KORONADAL CITY (MindaNews/27 February) – The huge potential of the country’s mining industry has not moved forward due to the strong opposition by environmentalist, church groups and local politicians, a major business group admitted.
The Philippine Chamber of Commerce and Industry (PCCI) cited as an example the Tampakan copper-gold project of Sagittarius Mines Inc., which is controlled by Xstrata Copper, the world’s fourth largest copper producer.
The Tampakan project experiences delays because of continued opposition by civil society and the provincial government, and the succeeding denial of an Environmental Compliance Certificate (ECC) by the Department of Environment and Natural Resources (DENR), it said in a statement on Saturday.
PCCI, the country’s largest business organization, said it was concerned over the impasse between mining and environmental concerns.
Owing to this, the group is calling on all stakeholders to gather “in an objective and intelligent discussion to come up with a rational and acceptable solution that will advance sustainable development, responsible mining and inclusive economic growth.”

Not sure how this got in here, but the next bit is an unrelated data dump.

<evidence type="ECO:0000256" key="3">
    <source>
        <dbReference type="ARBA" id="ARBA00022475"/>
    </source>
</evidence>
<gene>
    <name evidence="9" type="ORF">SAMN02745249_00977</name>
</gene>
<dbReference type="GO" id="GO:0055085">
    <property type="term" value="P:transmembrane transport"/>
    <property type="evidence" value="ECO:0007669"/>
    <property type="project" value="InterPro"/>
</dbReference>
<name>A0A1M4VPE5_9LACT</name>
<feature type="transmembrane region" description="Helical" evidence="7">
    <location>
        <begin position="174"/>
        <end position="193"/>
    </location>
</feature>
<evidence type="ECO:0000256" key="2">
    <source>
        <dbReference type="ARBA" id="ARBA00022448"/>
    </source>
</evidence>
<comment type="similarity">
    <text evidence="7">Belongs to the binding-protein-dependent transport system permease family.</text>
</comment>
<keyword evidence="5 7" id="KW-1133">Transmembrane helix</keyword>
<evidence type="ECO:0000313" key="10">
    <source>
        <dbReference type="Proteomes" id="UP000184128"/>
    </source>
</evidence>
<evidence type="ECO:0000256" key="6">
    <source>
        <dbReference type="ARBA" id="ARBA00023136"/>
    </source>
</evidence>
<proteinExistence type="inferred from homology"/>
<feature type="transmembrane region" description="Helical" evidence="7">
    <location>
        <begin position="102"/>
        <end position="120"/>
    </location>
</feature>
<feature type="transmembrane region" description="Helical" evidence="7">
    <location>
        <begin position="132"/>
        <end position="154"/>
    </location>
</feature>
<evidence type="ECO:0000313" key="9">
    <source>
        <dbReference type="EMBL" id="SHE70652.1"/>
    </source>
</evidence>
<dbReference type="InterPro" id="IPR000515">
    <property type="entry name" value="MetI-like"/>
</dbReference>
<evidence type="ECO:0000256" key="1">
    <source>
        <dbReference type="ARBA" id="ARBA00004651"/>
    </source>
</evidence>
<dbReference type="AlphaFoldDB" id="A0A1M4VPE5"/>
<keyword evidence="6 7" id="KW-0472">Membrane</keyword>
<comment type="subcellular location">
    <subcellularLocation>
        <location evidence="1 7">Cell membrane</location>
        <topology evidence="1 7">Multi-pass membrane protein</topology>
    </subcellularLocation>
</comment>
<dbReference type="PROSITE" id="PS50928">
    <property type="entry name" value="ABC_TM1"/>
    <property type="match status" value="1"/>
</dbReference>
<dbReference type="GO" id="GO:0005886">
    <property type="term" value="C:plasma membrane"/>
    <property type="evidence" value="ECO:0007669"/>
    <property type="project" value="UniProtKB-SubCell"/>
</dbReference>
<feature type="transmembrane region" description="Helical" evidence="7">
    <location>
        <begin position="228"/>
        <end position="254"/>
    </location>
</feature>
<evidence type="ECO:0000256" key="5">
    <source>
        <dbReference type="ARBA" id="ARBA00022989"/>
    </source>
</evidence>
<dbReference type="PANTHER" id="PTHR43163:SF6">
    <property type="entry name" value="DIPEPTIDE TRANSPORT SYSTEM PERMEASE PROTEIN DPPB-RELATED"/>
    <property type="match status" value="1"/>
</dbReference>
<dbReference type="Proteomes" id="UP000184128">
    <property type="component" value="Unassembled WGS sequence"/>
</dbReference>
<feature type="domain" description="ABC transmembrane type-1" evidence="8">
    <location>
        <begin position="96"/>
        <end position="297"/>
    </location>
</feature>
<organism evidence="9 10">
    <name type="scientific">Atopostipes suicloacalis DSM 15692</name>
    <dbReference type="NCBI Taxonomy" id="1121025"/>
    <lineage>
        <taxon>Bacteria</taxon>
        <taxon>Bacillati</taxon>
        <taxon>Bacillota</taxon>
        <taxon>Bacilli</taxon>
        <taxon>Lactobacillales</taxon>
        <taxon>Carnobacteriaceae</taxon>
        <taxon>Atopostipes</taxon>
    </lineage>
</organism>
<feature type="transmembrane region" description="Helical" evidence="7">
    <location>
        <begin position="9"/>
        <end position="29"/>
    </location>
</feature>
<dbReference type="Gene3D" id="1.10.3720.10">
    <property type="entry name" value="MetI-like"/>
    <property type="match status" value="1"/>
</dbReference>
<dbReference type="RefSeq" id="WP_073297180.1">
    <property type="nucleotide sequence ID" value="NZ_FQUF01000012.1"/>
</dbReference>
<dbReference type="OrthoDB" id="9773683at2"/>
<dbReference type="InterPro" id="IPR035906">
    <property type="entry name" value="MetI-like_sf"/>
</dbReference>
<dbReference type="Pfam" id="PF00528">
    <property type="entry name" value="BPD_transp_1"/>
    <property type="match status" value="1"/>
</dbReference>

The Philippines is ranked top five in the world for overall mineral reserves, which cover an estimated nine million hectares. Mineral reserves in the country are estimated at US$ 1.4 trillion.
Philippine deposits of copper, gold, chromium and nickel are among the largest in the world. The country also has significant deposits of silver, coal, gypsum, sulphur, clay, limestone, marble, silica, and phosphate.
Despite these potentials, minerals exploration and development has not fully moved forward because of strong opposition by environmentalists, church groups and local politicians, PCCI said.
“The situation has contributed to the perception of an unstable climate for doing business in the country,” it said.
PCCI also expressed concerns over the proposed Executive Order reforming the mining industry.
The Aquino administration was expected to come out soon with a new mining policy that would reportedly impose higher taxes from the mining industry.
“Amending an existing policy creates a climate of uncertainty and puts in negative light the stability of national policies and the country’s investment environment,” Miguel Varela, PCCI president said.
To aid in crystallizing understanding and contribute to the speedy resolution of this issue, PCCI, together with the Management Association of the Philippines and the Financial Executives of the Philippines, is organizing a national conference on mining’s impact on the Philippine economy and ecology.
The conference will engage stakeholders in an intelligent debate to come up with a solution that is acceptable to all parties concerned.
Varela stressed: “The benefits of mining and minerals development will accrue only if we are able to harmonize the agenda on sustainable development and responsible mining and ensure understanding and social acceptance of mining activities and minerals development.” (Bong Sarmiento/MindaNews)